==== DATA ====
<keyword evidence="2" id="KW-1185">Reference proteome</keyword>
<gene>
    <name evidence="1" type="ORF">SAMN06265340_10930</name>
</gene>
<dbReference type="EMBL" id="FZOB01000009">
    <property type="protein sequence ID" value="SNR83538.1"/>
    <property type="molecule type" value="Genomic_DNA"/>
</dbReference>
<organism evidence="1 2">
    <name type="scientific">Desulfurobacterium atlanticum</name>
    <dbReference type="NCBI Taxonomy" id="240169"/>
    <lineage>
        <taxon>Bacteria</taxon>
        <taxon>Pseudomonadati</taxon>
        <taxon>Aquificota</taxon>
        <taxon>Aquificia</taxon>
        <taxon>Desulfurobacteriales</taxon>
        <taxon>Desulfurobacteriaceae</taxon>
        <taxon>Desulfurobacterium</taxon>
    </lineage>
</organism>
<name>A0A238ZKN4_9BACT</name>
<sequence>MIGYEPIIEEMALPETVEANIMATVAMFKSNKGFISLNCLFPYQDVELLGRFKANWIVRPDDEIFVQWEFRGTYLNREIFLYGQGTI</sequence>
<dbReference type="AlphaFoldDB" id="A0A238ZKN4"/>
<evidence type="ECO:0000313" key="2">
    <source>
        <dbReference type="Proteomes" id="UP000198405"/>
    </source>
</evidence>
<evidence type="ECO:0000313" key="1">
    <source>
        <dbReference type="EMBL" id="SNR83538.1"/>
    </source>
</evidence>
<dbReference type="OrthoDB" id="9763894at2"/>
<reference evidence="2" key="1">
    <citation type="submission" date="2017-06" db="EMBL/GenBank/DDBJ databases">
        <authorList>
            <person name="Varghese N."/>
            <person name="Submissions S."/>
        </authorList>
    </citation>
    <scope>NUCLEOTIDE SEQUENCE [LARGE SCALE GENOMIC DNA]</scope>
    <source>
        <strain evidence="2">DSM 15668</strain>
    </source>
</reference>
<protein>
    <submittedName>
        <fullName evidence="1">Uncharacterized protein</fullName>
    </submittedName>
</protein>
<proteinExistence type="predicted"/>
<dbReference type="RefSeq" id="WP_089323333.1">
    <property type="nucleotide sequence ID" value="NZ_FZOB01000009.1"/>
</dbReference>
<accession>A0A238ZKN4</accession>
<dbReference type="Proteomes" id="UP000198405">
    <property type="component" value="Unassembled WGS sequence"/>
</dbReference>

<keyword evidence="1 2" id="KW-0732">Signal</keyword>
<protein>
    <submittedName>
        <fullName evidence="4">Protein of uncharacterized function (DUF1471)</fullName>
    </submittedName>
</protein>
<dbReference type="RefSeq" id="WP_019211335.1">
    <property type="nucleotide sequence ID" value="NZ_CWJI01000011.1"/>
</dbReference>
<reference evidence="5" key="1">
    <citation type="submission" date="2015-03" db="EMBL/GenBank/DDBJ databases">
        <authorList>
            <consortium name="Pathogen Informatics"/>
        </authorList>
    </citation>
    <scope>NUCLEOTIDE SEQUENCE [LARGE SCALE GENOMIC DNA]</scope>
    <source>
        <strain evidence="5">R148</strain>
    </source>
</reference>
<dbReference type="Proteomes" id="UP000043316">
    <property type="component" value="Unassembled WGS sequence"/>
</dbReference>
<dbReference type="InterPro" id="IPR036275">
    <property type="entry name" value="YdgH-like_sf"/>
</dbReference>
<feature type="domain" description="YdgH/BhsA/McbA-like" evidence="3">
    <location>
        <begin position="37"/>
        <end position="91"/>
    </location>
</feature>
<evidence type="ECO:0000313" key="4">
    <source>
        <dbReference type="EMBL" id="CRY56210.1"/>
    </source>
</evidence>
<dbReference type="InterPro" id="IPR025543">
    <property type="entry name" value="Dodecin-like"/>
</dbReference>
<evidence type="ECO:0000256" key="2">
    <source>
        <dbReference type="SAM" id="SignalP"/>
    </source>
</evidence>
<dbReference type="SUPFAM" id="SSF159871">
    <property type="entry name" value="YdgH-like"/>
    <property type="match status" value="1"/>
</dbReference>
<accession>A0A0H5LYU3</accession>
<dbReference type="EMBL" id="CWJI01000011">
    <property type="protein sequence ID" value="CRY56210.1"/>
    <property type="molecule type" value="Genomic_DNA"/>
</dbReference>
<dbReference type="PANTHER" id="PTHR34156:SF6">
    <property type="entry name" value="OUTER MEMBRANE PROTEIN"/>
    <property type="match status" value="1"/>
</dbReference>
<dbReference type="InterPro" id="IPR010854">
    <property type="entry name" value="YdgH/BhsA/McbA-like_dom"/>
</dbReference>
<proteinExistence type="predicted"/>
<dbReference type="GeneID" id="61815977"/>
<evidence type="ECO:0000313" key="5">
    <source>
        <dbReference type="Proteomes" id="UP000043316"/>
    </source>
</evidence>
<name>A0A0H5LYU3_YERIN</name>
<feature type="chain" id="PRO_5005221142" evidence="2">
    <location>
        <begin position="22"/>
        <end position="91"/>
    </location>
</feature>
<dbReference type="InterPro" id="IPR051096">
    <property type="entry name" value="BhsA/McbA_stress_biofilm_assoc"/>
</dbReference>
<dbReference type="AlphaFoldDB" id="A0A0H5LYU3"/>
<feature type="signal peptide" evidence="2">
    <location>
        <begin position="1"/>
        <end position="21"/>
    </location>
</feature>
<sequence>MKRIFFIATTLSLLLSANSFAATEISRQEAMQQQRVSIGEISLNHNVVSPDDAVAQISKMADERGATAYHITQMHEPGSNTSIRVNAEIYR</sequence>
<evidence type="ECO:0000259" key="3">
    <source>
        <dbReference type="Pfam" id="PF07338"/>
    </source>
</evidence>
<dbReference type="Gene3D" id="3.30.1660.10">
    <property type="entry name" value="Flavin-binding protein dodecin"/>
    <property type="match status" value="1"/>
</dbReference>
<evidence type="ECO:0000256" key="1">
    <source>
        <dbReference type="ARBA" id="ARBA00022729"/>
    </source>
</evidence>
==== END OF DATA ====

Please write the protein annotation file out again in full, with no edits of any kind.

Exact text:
<keyword evidence="2" id="KW-1185">Reference proteome</keyword>
<gene>
    <name evidence="1" type="ORF">SAMN06265340_10930</name>
</gene>
<dbReference type="EMBL" id="FZOB01000009">
    <property type="protein sequence ID" value="SNR83538.1"/>
    <property type="molecule type" value="Genomic_DNA"/>
</dbReference>
<organism evidence="1 2">
    <name type="scientific">Desulfurobacterium atlanticum</name>
    <dbReference type="NCBI Taxonomy" id="240169"/>
    <lineage>
        <taxon>Bacteria</taxon>
        <taxon>Pseudomonadati</taxon>
        <taxon>Aquificota</taxon>
        <taxon>Aquificia</taxon>
        <taxon>Desulfurobacteriales</taxon>
        <taxon>Desulfurobacteriaceae</taxon>
        <taxon>Desulfurobacterium</taxon>
    </lineage>
</organism>
<name>A0A238ZKN4_9BACT</name>
<sequence>MIGYEPIIEEMALPETVEANIMATVAMFKSNKGFISLNCLFPYQDVELLGRFKANWIVRPDDEIFVQWEFRGTYLNREIFLYGQGTI</sequence>
<dbReference type="AlphaFoldDB" id="A0A238ZKN4"/>
<evidence type="ECO:0000313" key="2">
    <source>
        <dbReference type="Proteomes" id="UP000198405"/>
    </source>
</evidence>
<evidence type="ECO:0000313" key="1">
    <source>
        <dbReference type="EMBL" id="SNR83538.1"/>
    </source>
</evidence>
<dbReference type="OrthoDB" id="9763894at2"/>
<reference evidence="2" key="1">
    <citation type="submission" date="2017-06" db="EMBL/GenBank/DDBJ databases">
        <authorList>
            <person name="Varghese N."/>
            <person name="Submissions S."/>
        </authorList>
    </citation>
    <scope>NUCLEOTIDE SEQUENCE [LARGE SCALE GENOMIC DNA]</scope>
    <source>
        <strain evidence="2">DSM 15668</strain>
    </source>
</reference>
<protein>
    <submittedName>
        <fullName evidence="1">Uncharacterized protein</fullName>
    </submittedName>
</protein>
<proteinExistence type="predicted"/>
<dbReference type="RefSeq" id="WP_089323333.1">
    <property type="nucleotide sequence ID" value="NZ_FZOB01000009.1"/>
</dbReference>
<accession>A0A238ZKN4</accession>
<dbReference type="Proteomes" id="UP000198405">
    <property type="component" value="Unassembled WGS sequence"/>
</dbReference>

<keyword evidence="1 2" id="KW-0732">Signal</keyword>
<protein>
    <submittedName>
        <fullName evidence="4">Protein of uncharacterized function (DUF1471)</fullName>
    </submittedName>
</protein>
<dbReference type="RefSeq" id="WP_019211335.1">
    <property type="nucleotide sequence ID" value="NZ_CWJI01000011.1"/>
</dbReference>
<reference evidence="5" key="1">
    <citation type="submission" date="2015-03" db="EMBL/GenBank/DDBJ databases">
        <authorList>
            <consortium name="Pathogen Informatics"/>
        </authorList>
    </citation>
    <scope>NUCLEOTIDE SEQUENCE [LARGE SCALE GENOMIC DNA]</scope>
    <source>
        <strain evidence="5">R148</strain>
    </source>
</reference>
<dbReference type="Proteomes" id="UP000043316">
    <property type="component" value="Unassembled WGS sequence"/>
</dbReference>
<dbReference type="InterPro" id="IPR036275">
    <property type="entry name" value="YdgH-like_sf"/>
</dbReference>
<feature type="domain" description="YdgH/BhsA/McbA-like" evidence="3">
    <location>
        <begin position="37"/>
        <end position="91"/>
    </location>
</feature>
<evidence type="ECO:0000313" key="4">
    <source>
        <dbReference type="EMBL" id="CRY56210.1"/>
    </source>
</evidence>
<dbReference type="InterPro" id="IPR025543">
    <property type="entry name" value="Dodecin-like"/>
</dbReference>
<evidence type="ECO:0000256" key="2">
    <source>
        <dbReference type="SAM" id="SignalP"/>
    </source>
</evidence>
<dbReference type="SUPFAM" id="SSF159871">
    <property type="entry name" value="YdgH-like"/>
    <property type="match status" value="1"/>
</dbReference>
<accession>A0A0H5LYU3</accession>
<dbReference type="EMBL" id="CWJI01000011">
    <property type="protein sequence ID" value="CRY56210.1"/>
    <property type="molecule type" value="Genomic_DNA"/>
</dbReference>
<dbReference type="PANTHER" id="PTHR34156:SF6">
    <property type="entry name" value="OUTER MEMBRANE PROTEIN"/>
    <property type="match status" value="1"/>
</dbReference>
<dbReference type="InterPro" id="IPR010854">
    <property type="entry name" value="YdgH/BhsA/McbA-like_dom"/>
</dbReference>
<proteinExistence type="predicted"/>
<dbReference type="GeneID" id="61815977"/>
<evidence type="ECO:0000313" key="5">
    <source>
        <dbReference type="Proteomes" id="UP000043316"/>
    </source>
</evidence>
<name>A0A0H5LYU3_YERIN</name>
<feature type="chain" id="PRO_5005221142" evidence="2">
    <location>
        <begin position="22"/>
        <end position="91"/>
    </location>
</feature>
<dbReference type="InterPro" id="IPR051096">
    <property type="entry name" value="BhsA/McbA_stress_biofilm_assoc"/>
</dbReference>
<dbReference type="AlphaFoldDB" id="A0A0H5LYU3"/>
<feature type="signal peptide" evidence="2">
    <location>
        <begin position="1"/>
        <end position="21"/>
    </location>
</feature>
<sequence>MKRIFFIATTLSLLLSANSFAATEISRQEAMQQQRVSIGEISLNHNVVSPDDAVAQISKMADERGATAYHITQMHEPGSNTSIRVNAEIYR</sequence>
<evidence type="ECO:0000259" key="3">
    <source>
        <dbReference type="Pfam" id="PF07338"/>
    </source>
</evidence>
<dbReference type="Gene3D" id="3.30.1660.10">
    <property type="entry name" value="Flavin-binding protein dodecin"/>
    <property type="match status" value="1"/>
</dbReference>
<evidence type="ECO:0000256" key="1">
    <source>
        <dbReference type="ARBA" id="ARBA00022729"/>
    </source>
</evidence>